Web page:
Three years ago, Charles and David Koch, the billionaire industrialists and supporters of libertarian causes, held a seminar of like-minded, wealthy political donors at the St. Regis Resort in Aspen, Colo. They laid out a three-pronged, 10-year strategy to shift the country toward a smaller government with less regulation and taxes.
Other than financing a few fringe libertarian publications, the Kochs have mostly avoided media investments. Now, Koch Industries, the sprawling private company of which Charles G. Koch serves as chairman and chief executive, is exploring a bid to buy the Tribune Company’s eight regional newspapers, including The Los Angeles Times, The Chicago Tribune, The Baltimore Sun, The Orlando Sentinel and The Hartford Courant.
By early May, the Tribune Company is expected to send financial data to serious suitors in what will be among the largest sales of newspapers by circulation in the country. Koch Industries is among those interested, said several people with direct knowledge of the sale who spoke on the condition they not be named. Tribune emerged from bankruptcy on Dec. 31 and has hired JPMorgan Chase and Evercore Partners to sell its print properties.
The papers, valued at roughly $623 million, would be a financially diminutive deal for Koch Industries, the energy and manufacturing conglomerate based in Wichita, Kan., with annual revenue of about $115 billion.
Politically, however, the papers could serve as a broader platform for the Kochs’ laissez-faire ideas. The Los Angeles Times is the fourth-largest paper in the country, and The Tribune is No. 9, and others are in several battleground states, including two of the largest newspapers in Florida, The Orlando Sentinel and The Sun Sentinel in Fort Lauderdale. A deal could include Hoy, the second-largest Spanish-language daily newspaper, which speaks to the pivotal Hispanic demographic.
One person who attended the Aspen seminar who spoke on the condition of anonymity described the strategy as follows: “It was never ‘How do we destroy the other side?’
Guests at the Aspen seminar included Philip F. Anschutz, the Republican oil mogul who owns the companies that publish The Washington Examiner, The Oklahoman and The Weekly Standard, and the hedge fund executive Paul E. Singer, who sits on the board of the political magazine Commentary. Attendees were asked not to discuss details about the seminar with the press.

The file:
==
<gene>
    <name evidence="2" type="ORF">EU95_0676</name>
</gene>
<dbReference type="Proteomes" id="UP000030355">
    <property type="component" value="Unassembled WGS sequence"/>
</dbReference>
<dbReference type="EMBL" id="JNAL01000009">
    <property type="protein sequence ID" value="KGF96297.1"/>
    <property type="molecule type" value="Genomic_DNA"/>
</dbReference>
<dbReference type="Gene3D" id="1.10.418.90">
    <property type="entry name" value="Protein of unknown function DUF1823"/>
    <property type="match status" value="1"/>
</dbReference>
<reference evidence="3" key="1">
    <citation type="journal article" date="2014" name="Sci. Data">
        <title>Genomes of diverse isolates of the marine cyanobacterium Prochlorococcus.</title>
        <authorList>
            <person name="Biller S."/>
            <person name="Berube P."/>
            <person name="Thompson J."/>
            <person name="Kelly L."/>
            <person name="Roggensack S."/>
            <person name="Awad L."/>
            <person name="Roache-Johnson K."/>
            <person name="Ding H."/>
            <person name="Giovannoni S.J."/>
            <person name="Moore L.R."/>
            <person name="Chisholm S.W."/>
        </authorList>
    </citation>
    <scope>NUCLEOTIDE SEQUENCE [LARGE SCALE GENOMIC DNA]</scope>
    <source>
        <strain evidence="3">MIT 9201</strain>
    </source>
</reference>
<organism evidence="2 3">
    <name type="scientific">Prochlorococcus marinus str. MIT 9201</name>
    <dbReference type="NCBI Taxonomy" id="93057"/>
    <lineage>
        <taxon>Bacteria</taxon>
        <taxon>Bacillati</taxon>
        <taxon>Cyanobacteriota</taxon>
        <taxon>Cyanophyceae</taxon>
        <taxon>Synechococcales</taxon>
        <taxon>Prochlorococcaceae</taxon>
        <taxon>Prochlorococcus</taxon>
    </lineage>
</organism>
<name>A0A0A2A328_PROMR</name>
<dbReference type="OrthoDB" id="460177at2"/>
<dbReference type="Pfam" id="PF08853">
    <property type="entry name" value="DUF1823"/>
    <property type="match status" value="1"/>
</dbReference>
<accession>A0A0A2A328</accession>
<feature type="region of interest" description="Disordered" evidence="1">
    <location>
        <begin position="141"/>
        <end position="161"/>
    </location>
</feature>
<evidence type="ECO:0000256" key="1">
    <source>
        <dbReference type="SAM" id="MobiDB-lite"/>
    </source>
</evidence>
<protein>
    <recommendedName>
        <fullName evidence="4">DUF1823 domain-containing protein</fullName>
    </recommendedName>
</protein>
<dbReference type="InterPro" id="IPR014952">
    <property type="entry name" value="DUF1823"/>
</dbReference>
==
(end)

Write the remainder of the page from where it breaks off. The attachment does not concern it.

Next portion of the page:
A person who has attended other Koch Industries seminars, which have taken place since 2003, says Charles and David Koch have never said they want to take over newspapers or other large media outlets, but they often say “they see the conservative voice as not being well represented.” The Kochs plan to host another conference at the end of the month, in Palm Springs, Calif.
Last month, shortly after L.A. Weekly first reported on Koch Industries’ interest in the Tribune papers, the liberal Web site Daily Kos and Courage Campaign, a Los Angeles-based liberal advocacy group, collected thousands of signatures protesting such a deal. Conservatives, meanwhile, welcomed the idea of a handful of prominent papers spreading the ideas of economic “freedom” from taxes and regulation that the Kochs have championed.
Seton Motley, president of Less Government, an organization devoted to shrinking the role of the government, said the 2012 presidential election reinforced the view that conservatives needed a broader media presence.
“A running joke among conservatives as we watched the G.O.P. establishment spend $500 million on ineffectual TV ads is ‘Why don’t you just buy NBC?’ ” Mr. Motley said. “It’s good the Kochs are talking about fighting fire with a little fire.”
Koch Industries has for years felt the mainstream media unfairly covered the company and its founding family because of its political beliefs. KochFacts.com, a Web site run by the company, disputes perceived press inaccuracies. The site, which asserts liberal bias in the news media, has published private e-mail conversations between company press officers and journalists, including the Politico reporter Kenneth P. Vogel and editors at The New Yorker in response to an article about the Kochs by Jane Mayer.